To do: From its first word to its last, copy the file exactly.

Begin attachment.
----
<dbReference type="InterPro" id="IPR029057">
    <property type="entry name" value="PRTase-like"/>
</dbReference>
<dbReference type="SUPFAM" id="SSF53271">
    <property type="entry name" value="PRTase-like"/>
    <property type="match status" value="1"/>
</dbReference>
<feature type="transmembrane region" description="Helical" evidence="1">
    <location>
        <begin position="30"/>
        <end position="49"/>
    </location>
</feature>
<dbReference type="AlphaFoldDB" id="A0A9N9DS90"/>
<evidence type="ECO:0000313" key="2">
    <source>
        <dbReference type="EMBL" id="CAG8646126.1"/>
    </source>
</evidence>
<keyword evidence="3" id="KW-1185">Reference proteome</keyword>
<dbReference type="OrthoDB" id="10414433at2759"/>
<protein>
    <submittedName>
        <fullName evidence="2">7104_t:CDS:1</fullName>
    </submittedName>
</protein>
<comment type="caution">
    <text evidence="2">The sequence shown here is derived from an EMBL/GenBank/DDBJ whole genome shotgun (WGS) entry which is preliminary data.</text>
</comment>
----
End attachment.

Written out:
<dbReference type="InterPro" id="IPR029057">
    <property type="entry name" value="PRTase-like"/>
</dbReference>
<dbReference type="SUPFAM" id="SSF53271">
    <property type="entry name" value="PRTase-like"/>
    <property type="match status" value="1"/>
</dbReference>
<feature type="transmembrane region" description="Helical" evidence="1">
    <location>
        <begin position="30"/>
        <end position="49"/>
    </location>
</feature>
<dbReference type="AlphaFoldDB" id="A0A9N9DS90"/>
<evidence type="ECO:0000313" key="2">
    <source>
        <dbReference type="EMBL" id="CAG8646126.1"/>
    </source>
</evidence>
<keyword evidence="3" id="KW-1185">Reference proteome</keyword>
<dbReference type="OrthoDB" id="10414433at2759"/>
<protein>
    <submittedName>
        <fullName evidence="2">7104_t:CDS:1</fullName>
    </submittedName>
</protein>
<comment type="caution">
    <text evidence="2">The sequence shown here is derived from an EMBL/GenBank/DDBJ whole genome shotgun (WGS) entry which is preliminary data.</text>
</comment>